Mark and Kate have sat next to each other for an entire year, but have never spoken. For whatever reason, their paths outside of class have never crossed. 

That is until Kate spots Mark miles away from home, out in the city for a wild, unexpected night. Kate is lost, having just run away from a chance to finally meet the girl she has been in love with from afar. Mark, meanwhile, is in love with his best friend Ryan, who may or may not feel the same way.

When Kate and Mark meet up, little do they know how important they will become to each other–and how, in a very short time, they will know each other better than any of the people who are supposed to know them more.

A book told in alternating points of view by Nina LaCour, the award-winning author of Hold Still and The Disenchantments, and David Levithan, the best-selling author of Every Day and co-author of Nick and Norah’s Infinite Playlist (with Rachel Cohn) and Will Grayson, Will Grayson (with John Green), You Know Me Well is a deeply honest story about navigating the joys and heartaches of first love, one truth at a time. 

MY RATING: 📚 📚 📚 📚

True Rating: 3.5 Stars

Your poor teenage heart. It isn’t equipped for decisions like this. Except maybe. Maybe it is.

Wow. What an emotional roller coaster this book is. This is my first experience with both Nina LaCour and David Levithan, and while I’m not sure what I was expecting, this book definitely exceeded those expectations.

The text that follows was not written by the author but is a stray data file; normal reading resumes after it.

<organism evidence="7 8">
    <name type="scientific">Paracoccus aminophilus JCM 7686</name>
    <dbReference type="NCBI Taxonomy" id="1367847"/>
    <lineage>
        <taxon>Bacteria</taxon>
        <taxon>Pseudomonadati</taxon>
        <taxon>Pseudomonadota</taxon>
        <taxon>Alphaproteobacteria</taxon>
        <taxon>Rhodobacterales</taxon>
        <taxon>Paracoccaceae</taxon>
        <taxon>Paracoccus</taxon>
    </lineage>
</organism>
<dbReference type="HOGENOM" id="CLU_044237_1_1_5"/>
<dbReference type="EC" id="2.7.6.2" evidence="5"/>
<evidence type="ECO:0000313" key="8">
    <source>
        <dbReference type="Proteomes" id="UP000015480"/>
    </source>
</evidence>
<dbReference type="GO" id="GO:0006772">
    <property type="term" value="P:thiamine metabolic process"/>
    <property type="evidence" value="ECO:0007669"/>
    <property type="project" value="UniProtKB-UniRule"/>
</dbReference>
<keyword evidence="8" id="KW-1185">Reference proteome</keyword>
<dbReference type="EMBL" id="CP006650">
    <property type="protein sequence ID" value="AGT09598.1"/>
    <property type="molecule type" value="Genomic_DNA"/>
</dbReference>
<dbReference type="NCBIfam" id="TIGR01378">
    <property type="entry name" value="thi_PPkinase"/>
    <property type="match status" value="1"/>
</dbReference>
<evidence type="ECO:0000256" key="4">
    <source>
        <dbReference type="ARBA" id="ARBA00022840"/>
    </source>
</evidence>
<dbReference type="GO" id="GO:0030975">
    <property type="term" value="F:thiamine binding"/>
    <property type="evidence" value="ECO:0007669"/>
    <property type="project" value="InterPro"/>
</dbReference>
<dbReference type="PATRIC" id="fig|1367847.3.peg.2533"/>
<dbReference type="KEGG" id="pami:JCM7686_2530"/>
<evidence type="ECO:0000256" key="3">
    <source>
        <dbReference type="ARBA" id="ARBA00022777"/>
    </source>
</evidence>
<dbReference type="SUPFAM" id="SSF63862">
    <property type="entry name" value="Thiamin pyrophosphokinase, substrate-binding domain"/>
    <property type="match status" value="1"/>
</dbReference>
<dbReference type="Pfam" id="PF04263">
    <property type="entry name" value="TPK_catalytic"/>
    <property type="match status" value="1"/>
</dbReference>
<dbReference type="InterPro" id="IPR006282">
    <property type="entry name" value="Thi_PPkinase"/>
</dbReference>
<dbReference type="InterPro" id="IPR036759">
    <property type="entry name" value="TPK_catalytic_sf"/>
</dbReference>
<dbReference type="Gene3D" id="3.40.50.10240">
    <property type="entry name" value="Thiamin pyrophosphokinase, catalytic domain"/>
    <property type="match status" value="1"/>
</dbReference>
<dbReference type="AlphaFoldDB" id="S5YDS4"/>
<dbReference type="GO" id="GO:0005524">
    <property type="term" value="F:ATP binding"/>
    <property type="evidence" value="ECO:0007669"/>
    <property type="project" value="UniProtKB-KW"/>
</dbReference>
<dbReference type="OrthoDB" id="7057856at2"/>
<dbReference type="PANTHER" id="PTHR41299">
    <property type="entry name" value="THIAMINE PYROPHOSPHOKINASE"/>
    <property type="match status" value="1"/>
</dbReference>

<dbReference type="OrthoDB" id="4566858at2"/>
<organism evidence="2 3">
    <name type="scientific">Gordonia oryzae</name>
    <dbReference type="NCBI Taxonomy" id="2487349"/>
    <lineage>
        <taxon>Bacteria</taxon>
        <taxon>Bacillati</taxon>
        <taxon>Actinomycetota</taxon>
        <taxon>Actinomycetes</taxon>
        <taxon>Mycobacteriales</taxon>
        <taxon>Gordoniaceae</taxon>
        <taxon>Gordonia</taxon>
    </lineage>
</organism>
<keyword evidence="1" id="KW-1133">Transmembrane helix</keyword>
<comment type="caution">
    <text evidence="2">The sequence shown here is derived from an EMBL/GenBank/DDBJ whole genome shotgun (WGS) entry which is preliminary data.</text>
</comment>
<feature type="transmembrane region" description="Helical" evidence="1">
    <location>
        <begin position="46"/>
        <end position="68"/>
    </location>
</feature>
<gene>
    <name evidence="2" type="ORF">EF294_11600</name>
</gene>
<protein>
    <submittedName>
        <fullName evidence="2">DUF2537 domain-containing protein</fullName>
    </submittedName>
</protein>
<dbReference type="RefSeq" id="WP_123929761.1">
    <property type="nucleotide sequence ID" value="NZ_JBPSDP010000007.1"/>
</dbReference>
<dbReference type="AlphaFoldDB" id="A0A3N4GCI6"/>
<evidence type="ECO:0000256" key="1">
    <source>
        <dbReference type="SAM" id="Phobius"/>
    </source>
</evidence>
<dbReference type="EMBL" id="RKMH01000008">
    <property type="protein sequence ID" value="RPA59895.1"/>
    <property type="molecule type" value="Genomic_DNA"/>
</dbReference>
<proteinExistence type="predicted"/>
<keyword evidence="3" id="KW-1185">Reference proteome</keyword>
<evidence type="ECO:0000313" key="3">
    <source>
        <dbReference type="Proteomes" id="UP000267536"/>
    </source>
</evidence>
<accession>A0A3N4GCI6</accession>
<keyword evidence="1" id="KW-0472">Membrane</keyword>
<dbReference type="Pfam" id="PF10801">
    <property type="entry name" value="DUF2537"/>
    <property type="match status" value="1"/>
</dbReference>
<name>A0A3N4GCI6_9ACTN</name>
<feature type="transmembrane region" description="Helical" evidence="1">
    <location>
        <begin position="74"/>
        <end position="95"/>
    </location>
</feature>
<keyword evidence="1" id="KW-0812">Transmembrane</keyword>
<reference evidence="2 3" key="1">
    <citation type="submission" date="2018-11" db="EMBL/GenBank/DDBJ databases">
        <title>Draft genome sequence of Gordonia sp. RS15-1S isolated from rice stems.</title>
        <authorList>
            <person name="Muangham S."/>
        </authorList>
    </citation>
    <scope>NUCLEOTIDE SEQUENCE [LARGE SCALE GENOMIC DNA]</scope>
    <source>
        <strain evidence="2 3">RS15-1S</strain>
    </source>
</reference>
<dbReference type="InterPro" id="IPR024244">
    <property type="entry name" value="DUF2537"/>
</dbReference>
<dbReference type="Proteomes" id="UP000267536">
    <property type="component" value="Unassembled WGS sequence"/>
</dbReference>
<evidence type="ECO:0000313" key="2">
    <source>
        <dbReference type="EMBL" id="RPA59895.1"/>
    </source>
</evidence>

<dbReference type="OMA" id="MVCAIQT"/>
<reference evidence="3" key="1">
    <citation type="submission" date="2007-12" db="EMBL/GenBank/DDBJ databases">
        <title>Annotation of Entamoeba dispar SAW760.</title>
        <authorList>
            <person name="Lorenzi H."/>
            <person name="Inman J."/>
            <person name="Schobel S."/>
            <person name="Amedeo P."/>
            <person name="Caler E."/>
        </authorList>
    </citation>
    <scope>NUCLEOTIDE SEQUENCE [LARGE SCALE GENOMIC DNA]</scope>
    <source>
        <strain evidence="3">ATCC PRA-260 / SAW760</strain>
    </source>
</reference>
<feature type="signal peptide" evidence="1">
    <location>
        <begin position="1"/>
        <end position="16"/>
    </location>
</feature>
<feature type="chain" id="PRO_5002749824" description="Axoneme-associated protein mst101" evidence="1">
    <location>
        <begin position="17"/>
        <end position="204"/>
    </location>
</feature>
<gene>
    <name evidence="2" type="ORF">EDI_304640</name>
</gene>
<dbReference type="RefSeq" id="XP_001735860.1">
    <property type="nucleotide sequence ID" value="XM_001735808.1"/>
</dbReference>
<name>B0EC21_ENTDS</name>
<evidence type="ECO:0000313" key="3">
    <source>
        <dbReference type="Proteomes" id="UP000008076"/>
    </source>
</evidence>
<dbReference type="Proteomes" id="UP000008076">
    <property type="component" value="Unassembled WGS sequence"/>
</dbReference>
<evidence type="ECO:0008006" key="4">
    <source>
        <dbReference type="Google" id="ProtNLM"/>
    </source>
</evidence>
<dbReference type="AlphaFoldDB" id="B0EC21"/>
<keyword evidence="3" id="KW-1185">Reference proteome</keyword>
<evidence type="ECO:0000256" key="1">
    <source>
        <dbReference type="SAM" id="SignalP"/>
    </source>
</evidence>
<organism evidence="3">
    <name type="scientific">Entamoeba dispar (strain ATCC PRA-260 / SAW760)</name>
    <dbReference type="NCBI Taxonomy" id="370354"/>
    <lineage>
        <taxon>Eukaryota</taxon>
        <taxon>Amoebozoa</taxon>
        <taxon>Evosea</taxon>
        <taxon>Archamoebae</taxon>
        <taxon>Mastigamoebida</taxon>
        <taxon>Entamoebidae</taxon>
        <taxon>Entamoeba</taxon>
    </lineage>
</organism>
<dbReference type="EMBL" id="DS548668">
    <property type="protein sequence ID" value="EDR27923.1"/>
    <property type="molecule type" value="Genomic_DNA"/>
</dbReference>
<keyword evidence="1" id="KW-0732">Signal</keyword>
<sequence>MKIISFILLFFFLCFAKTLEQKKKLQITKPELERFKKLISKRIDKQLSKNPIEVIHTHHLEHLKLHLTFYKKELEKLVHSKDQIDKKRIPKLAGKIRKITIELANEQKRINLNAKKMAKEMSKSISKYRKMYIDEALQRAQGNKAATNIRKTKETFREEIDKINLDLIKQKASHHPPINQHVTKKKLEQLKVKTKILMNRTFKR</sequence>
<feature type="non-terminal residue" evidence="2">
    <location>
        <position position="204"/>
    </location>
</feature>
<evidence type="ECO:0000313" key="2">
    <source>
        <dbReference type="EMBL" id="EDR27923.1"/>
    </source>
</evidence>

I don’t usually read books with LGBT+ characters, not because their existence offends me, but more because as a heterosexual woman who has always felt and behaved as such, I assumed it was doubtful I could relate. But this book made me hyper aware of, not my differences with these characters, but our similarities. Tear away those labels of sexuality and gender identity for just a minute, and beneath it you find what you knew was there all along: a beating heart. A human being. As it turns out, there aren’t many differences after all.

I knocked my rating down 1.5 stars because of a few minor issues. It was difficult for me to accept that the events of this book happened over one week–the quickness and depth of Mark and Katie’s new friendship, especially, seemed a little far-fetched. The alternating first person narratives was a good idea, but even though Mark’s chapters were written by Levithan and Katie’s by LaCour, the voices weren’t distinctive enough. There were several times I caught myself flipping back and forth, trying to figure out who was speaking, since (at least in the digital ARC I was given) there were no chapter headings to clue you in on who the speaker was. Lastly, I would’ve enjoyed more backstory on Mark and Katie, especially regarding their family lives. I thought both of them had great parents, and I would have liked to learn more about them.

Ultimately, You Know Me Well is about things we all know well–heartbreak, friendship, and struggling to find acceptance. If the synopsis interests you, I suggest you give it a try.

I received a complimentary copy from the publisher via NetGalley in exchange for an honest review.

Posted in 4 Stars, Book Review

REVIEW: Devil and the Bluebird by Jennifer Mason-Black


Genre: Young Adult, Fantasy, Paranormal/Urban
Publisher: Amulet Books
Publication Date: May 17, 2016
Formats Available: Kindle, Hardcover

Blue Riley has wrestled with her own demons ever since the loss of her mother to cancer. But when she encounters a beautiful devil at her town crossroads, it’s her runaway sister’s soul she fights to save. The devil steals Blue’s voice–inherited from her musically gifted mother–in exchange for a single shot at finding Cass.